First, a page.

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FORCEDMIGDEV SIGNED

Forced Migration and Development

Total Cost €

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EC-Contrib. €

0

Partnership

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Project "FORCEDMIGDEV" data sheet

The following table provides information about the project.

Coordinator
THE CHANCELLOR, MASTERS AND SCHOLARS OF THE UNIVERSITY OF OXFORD 

Organization address
address: WELLINGTON SQUARE UNIVERSITY OFFICES
city: OXFORD
postcode: OX1 2JD
website: www.ox.ac.uk

contact info
title: n.a.
name: n.a.
surname: n.a.
function: n.a.
email: n.a.
telephone: n.a.
fax: n.a.

 Coordinator Country United Kingdom [UK]
 Total cost 1˙383˙209 €
 EC max contribution 1˙383˙209 € (100%)
 Programme 1. H2020-EU.1.1. (EXCELLENT SCIENCE - European Research Council (ERC))
 Code Call ERC-2019-STG
 Funding Scheme ERC-STG
 Starting year 2020
 Duration (year-month-day) from 2020-01-01   to  2024-12-31

 Partnership

Take a look of project's partnership.

# participants  country  role  EC contrib. [€] 
1    THE CHANCELLOR, MASTERS AND SCHOLARS OF THE UNIVERSITY OF OXFORD UK (OXFORD) coordinator 1˙383˙209.00

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 Project objective

The recent forced migration crisis has reached an impressive magnitude: by 2016, 68.5 million individuals had been forcibly displaced by violence, conflict and natural disasters. This crisis is vastly concentrated in developing countries, which host 85% of the world’s displaced population. Nevertheless, we still know relatively little about the economic consequences of forced migration in these countries. FORCEDMIGDEV seeks to fill this gap. It is organised in complementary parts that analyse the two dimensions of forced migration – internal displacement and international migration (refugees) – which constitute very different economic phenomena. The first part develops a structural model to analyse the long-run impacts of refugee inflows in developing countries. The model is estimated and used to investigate the effects of the Syrian refugees in Turkey, the largest host country in the world. I am able to answer questions that are relevant for developing but also developed host countries. What are the distributional effects of refugee shocks? What are the welfare effects across regions? What are the effects of providing refugees with a legal status? The second part combines reduced-form and structural methods to investigate the effects of severe climate shocks on internal displacement and its impacts on economic development. I take advantage of unique data availability in Brazil to estimate the reduced-form effects of internal displacement on a broad array of outcomes at destination. I then move to develop a novel quantitative spatial model that captures the equilibrium effects in origin and destination regions, while accounting for congestion and agglomeration externalities and labour market frictions. I estimate the model and use it to assess the long-run, micro and macro effects of internal displacement in Brazil. This part lies on the under-explored intersection of climate and development economics, which has a large potential to open new avenues for future research.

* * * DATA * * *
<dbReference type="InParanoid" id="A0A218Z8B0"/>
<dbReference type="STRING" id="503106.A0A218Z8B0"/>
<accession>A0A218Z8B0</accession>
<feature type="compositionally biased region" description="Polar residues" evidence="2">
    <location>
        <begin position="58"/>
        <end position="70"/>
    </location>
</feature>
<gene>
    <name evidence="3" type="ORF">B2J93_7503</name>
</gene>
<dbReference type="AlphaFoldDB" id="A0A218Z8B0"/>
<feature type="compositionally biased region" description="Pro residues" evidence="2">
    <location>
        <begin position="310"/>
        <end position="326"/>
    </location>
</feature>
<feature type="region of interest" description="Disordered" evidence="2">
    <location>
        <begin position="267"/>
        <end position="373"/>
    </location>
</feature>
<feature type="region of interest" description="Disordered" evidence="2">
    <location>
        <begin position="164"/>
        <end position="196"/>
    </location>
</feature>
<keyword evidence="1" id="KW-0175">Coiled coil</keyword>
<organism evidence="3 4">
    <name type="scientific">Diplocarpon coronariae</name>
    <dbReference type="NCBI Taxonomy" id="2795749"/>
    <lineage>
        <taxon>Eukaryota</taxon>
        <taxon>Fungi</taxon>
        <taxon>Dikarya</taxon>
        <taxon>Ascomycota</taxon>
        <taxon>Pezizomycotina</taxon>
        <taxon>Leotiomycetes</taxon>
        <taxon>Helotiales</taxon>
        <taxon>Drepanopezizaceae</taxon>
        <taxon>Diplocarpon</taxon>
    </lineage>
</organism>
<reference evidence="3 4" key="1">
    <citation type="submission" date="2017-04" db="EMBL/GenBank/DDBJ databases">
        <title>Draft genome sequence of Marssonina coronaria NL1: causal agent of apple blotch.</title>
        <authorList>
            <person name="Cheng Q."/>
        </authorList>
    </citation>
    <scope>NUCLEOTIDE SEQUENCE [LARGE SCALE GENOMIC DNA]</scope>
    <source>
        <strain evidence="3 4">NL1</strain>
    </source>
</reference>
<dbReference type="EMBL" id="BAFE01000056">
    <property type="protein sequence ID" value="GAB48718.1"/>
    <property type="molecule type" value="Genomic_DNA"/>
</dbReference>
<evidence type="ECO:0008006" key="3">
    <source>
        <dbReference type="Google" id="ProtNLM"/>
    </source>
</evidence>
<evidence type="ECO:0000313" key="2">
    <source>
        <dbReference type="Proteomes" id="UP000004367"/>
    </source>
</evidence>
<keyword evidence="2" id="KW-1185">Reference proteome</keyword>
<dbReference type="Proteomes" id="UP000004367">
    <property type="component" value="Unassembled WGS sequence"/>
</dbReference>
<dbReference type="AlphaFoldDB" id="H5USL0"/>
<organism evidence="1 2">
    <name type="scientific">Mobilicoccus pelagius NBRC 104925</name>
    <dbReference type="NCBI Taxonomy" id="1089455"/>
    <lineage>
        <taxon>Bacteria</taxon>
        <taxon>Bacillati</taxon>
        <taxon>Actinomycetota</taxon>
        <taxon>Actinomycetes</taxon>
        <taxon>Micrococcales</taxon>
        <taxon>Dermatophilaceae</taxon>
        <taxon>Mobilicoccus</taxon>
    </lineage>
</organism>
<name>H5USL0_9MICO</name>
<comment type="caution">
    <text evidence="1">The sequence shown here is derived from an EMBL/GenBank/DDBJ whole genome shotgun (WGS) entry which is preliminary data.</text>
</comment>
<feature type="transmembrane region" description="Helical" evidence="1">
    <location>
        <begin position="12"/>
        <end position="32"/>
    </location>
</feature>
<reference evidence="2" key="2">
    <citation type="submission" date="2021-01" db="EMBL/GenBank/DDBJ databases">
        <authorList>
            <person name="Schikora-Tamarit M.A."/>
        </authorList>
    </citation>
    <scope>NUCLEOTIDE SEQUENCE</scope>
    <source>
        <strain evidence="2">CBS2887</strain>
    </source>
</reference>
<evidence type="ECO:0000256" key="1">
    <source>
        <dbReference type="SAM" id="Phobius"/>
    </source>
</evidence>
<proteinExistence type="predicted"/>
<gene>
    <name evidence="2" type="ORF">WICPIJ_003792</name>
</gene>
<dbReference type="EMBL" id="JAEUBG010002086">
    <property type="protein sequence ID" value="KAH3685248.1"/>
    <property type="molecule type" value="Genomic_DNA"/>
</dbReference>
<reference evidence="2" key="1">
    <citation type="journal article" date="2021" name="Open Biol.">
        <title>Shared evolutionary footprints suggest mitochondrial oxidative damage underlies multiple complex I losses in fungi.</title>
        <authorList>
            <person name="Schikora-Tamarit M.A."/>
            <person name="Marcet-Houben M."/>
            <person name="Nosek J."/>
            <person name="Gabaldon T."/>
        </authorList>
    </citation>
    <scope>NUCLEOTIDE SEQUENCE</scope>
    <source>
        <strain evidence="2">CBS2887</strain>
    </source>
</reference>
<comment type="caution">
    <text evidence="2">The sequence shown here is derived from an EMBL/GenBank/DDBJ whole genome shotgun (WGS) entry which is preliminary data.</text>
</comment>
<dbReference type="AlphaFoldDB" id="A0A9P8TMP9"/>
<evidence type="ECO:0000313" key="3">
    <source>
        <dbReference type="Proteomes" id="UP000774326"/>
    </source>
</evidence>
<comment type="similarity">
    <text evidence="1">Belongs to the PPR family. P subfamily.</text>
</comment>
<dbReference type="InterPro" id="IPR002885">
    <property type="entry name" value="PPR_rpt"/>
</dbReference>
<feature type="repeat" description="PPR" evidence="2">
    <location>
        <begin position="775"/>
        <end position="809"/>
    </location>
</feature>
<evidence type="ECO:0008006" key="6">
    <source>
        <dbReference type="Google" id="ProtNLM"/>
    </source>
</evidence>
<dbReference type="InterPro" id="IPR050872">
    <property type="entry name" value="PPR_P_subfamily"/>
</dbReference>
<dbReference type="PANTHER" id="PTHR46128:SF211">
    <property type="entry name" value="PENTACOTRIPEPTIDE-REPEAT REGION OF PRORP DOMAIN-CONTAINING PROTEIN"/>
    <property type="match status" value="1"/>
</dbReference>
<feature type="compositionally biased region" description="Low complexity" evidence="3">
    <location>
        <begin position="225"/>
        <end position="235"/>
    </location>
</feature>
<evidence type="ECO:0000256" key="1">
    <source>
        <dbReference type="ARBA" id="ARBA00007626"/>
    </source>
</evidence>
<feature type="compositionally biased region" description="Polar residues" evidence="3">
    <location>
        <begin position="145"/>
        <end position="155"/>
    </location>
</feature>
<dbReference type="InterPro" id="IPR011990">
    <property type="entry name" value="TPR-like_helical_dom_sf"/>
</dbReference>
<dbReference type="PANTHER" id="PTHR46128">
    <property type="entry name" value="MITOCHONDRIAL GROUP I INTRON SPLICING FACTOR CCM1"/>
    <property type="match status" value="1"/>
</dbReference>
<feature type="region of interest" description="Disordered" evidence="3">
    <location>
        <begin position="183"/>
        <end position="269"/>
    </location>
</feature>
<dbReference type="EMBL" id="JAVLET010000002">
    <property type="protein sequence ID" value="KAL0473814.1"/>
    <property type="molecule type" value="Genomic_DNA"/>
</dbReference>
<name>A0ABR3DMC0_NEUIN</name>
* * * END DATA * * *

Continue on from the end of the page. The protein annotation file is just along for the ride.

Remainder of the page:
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The information about "FORCEDMIGDEV" are provided by the European Opendata Portal: CORDIS opendata.

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